Perhaps only the Cleveland Cavaliers, the new old new team for the LeBron James, have had a better offseason than the Dallas Mavericks. Unless you’re like really really really into Carlos Boozer playing small forward. Small forwards aren’t so small anymore, LeBron James is 6’8″, Boozer 6’9″ and new Mavericks small forward Chandler Parsons is also 6 foot 9 inches, but his Twitter bio begs to differ…WITH A RATCHET.
The Mavericks starting forward is their new big free agent acquisition, but as frustrating yet tolerable out of love as Shawn Marion was as the starting three last year for the Mavs, the bench was just as frustrating and the love for guys like Jae Crowder and Wayne Ellington was minimal and for Ellington totally nonexistent. Vince Carter, even in his spry prime, was much better suited for shooting guard.
Thankfully, as the Mavericks addressed the gaping hole in smack middle of their starting unit they also fortified the bench beyond Parsons with the signings of Richard Jefferson,
Rashard Lewis and Al-Farouq Aminu, the latter somehow not finding any more than the minimum from a league that hands out millions to Al Harrington and Martell Webster every offseason.
Incumbent members of the bench are Crowder, Brandan Wright, likely Devin Harris after the Jameer Nelson signing and if you want to count Ricky Ledo and Gal Mekel and even Eric Gordon, I won’t begrudge you dual identities.
Raymond Felton, with the clutter of point guards, should see minutes at the two along with Harris, and Greg Smith is a power forward-center but if Carlos Boozer can play the three then don’t so quickly eliminate the 6’10” but more athletic than his size presumes newcomer.
As it stands now, Jefferson can be flexed at the SG-SF position as a stretch shooter and Aminu can be flexed at SF-PF but if his jump shot can improve beyond a woeful 29% career 3-point shooting, he could see minutes at the two in a flexible Rick Carlisle rotation.
In his defense –and he’s really damn good at that– he’s only about to turn 24, is entering his fifth season and spent just two brief seasons at Wake Forest where he averaged 14.4 points and 9.4 rebounds in two seasons.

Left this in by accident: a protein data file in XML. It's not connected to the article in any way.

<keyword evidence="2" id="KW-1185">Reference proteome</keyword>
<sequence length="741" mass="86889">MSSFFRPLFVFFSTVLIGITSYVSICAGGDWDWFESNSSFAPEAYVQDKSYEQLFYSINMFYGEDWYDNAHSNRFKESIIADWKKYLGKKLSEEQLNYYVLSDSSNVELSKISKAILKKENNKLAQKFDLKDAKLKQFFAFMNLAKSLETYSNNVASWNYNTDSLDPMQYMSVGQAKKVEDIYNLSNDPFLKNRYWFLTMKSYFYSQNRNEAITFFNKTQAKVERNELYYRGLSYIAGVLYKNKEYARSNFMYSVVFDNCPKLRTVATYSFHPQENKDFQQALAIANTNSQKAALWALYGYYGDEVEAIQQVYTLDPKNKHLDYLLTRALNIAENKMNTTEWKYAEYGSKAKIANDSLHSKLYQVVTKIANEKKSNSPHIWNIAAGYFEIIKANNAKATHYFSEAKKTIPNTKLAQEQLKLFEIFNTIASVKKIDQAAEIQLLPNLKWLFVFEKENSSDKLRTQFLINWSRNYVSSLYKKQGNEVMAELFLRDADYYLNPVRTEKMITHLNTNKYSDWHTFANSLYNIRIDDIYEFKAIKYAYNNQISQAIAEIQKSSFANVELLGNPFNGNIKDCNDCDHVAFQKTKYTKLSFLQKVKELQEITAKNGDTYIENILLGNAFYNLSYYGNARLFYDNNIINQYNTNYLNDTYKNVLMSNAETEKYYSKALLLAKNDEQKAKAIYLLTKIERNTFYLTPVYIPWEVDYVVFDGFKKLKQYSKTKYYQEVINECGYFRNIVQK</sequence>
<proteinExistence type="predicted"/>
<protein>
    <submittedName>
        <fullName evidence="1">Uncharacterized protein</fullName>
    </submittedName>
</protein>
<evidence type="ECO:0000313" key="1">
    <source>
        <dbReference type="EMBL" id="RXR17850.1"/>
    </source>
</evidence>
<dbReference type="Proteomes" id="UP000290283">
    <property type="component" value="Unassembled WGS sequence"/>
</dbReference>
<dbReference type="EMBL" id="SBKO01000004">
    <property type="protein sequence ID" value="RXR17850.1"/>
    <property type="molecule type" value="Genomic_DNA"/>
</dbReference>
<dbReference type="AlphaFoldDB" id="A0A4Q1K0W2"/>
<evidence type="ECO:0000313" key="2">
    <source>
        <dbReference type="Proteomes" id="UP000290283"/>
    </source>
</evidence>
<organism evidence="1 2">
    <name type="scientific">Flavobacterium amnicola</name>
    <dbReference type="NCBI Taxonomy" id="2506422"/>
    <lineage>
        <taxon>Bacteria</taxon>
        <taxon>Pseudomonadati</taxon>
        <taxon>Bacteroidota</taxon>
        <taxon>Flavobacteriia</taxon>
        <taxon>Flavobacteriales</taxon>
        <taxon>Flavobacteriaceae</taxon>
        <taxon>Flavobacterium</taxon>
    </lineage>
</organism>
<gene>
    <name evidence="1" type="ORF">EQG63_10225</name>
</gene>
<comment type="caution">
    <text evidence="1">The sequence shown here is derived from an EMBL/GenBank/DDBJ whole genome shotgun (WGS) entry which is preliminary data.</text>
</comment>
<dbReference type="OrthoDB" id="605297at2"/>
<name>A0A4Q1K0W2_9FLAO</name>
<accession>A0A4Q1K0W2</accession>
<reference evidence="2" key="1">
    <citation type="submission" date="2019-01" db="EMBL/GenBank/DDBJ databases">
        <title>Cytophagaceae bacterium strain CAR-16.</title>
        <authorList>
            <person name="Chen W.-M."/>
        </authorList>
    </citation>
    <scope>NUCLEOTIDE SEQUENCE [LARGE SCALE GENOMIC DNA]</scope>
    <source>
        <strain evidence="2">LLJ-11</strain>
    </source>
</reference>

Even if the jumper doesn’t and/or never arrives…he’s ACTIVE. Something craved in Dallas. A young, able, ACTIVE body. ACTIVE.
If you know me more than well then so sorry but you know that the Utah Jazz are my second favorite NBA team.
Last season in a three-team trade to acquire picks and cap space they also acquired very, very, very veteran Richard Jefferson. They also acquired Brandon Rush.
Rush was hurt pretty much all season and when active (good word more people should shout it) was just stealing Salt Lake oxygen.
Jefferson, however, would have a resurgence in his 14th NBA season. His career was thought to be done when–like GSW dumped his contract–the San Antonio Spurs did the same at the 2011-2012 NBA trade deadline.
But resurge did he oh yes he did yes sir oh yes he did. Richard Jefferson started 78 games for the Jazz and played in all 82 for just the fourth time in his decorated but title-less career. He averaged double digit points (10.1 still counts) for the first time in three seasons.
He and Gordon Hayward (<3) were interchangeable at the 2/3 positions, a role Jefferson –as I said–is more than more than likely to resume in Dallas with the Mavericks.
Rick Carlisle’s rotations can be extremely fluctuating and vexing and sometimes downright bold and risky, but two things can usurp a role player to the top of the calling card when Coach turns to his bench in 2014-2015.
Veteran Experience or Effort/Hustle.
The Mavericks have added a bit of both, and are probably going to add one more player or perhaps make another trade (Felton? Wright?) before the off-season is over. But the points of addressing seem to be in the frontcourt behind Dirk Nowitzki and Tyson Chandler, so the small forward spot seems set in stone with the names, but how they will be distributed will be up to the fellas making the money,